They family exceeded the pair’s expectations. Not only did they show up with the cooler; the evidence of their previously hopeless state had been washed from their bodies and replaced by fresh clothing. The parents were eager to start working.
“It was beautiful. The whole family was washed, they were wearing clean clothes, and their energy was very different. Maybe [after] a long time, somebody had finally SEEN them?” Julius wrote in his Facebook post.
He told Coconuts Yangon that “this was a sign that they regained hope and some dignity”.
In addition to buying the family soft drinks to sell, Julius also drove them to Hlaingthayar Township, where they met the man to whom they owed $500 and negotiated a repayment plan.
As they drove, the matriarch of the family, who had been somber the previous day, was brimming with business ideas.
“If they build up the ability themselves to get out of debt, that’s a huge thing,” Julius said.
Julius’s post in Yangon Connection has received over 700 likes and over 50 comments, most of them laudatory, since December 29. In his replies to the comments, Julius repeatedly returns to the idea that taking notice of people in need, instead of ignoring them, is where change begins.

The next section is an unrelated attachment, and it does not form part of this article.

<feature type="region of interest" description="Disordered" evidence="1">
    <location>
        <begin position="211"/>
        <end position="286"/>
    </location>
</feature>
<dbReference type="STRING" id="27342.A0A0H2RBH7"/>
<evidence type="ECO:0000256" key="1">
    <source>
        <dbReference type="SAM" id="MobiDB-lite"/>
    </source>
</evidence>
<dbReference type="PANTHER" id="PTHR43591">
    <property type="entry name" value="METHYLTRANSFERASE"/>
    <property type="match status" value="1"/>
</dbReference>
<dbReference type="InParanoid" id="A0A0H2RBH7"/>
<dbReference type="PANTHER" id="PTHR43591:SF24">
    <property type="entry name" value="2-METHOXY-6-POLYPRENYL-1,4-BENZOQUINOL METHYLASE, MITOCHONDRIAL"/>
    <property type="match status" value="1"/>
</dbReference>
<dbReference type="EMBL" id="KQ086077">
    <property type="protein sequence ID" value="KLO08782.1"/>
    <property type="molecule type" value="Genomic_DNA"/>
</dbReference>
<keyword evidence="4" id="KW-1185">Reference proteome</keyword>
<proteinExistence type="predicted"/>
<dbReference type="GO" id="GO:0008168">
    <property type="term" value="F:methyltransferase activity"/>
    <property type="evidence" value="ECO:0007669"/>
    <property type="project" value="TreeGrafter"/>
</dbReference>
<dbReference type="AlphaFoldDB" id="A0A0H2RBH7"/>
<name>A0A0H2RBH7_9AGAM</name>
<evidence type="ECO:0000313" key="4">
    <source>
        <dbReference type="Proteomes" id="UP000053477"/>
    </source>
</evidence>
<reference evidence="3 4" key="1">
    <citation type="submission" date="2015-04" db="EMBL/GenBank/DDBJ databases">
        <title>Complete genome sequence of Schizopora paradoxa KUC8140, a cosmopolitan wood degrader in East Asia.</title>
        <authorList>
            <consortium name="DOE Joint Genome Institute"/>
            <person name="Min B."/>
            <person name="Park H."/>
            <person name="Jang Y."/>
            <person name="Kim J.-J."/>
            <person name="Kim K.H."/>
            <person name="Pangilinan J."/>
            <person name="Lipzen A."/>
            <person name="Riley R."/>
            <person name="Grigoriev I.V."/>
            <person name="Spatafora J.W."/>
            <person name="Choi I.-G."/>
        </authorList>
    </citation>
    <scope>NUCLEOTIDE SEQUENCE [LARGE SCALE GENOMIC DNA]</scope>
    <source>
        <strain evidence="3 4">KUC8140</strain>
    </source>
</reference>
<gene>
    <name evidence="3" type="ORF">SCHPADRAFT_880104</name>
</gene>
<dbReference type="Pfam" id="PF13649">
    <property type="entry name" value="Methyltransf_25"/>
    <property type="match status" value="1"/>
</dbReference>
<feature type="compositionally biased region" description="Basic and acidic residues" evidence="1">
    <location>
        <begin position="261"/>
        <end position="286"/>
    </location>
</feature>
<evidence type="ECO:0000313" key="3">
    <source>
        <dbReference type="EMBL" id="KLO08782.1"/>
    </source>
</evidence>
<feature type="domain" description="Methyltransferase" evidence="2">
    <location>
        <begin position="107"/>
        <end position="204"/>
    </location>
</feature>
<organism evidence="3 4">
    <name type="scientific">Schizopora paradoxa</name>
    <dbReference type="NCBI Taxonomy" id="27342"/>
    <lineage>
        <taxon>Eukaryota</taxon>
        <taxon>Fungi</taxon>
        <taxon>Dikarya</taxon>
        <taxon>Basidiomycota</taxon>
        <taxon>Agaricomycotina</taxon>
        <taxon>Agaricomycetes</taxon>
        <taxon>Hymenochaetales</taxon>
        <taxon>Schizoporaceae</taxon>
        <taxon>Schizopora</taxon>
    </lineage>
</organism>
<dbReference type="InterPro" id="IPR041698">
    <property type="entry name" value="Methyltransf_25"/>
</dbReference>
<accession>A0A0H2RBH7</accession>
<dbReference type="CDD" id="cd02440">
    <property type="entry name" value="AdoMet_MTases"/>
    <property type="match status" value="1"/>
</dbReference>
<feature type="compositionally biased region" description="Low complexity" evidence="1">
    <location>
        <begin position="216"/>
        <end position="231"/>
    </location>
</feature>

One commenter writes: “I’m just a university kid for the time being, but in the near future I do wish to lend a hand in a project like this.”
To this, Julius replies: “No! You’re NOT just a university kid. You’re a human being with all the potential to make a difference! You don’t need any money or resources to make somebody else feel SEEN or HEARD. Only a bit of time and attention, and it can make all the difference.”
Faisal Kazi, the Myanmar country representative for BRAC, one of the world’s largest development organizations, rephrased this need for awareness in industry terms: “The key vulnerability of this particular group of people stems from the fact that they do not have any social capital (let alone financial capital) to be included into group-based microfinance models. They are poorer than the poor and hence need special assistance.”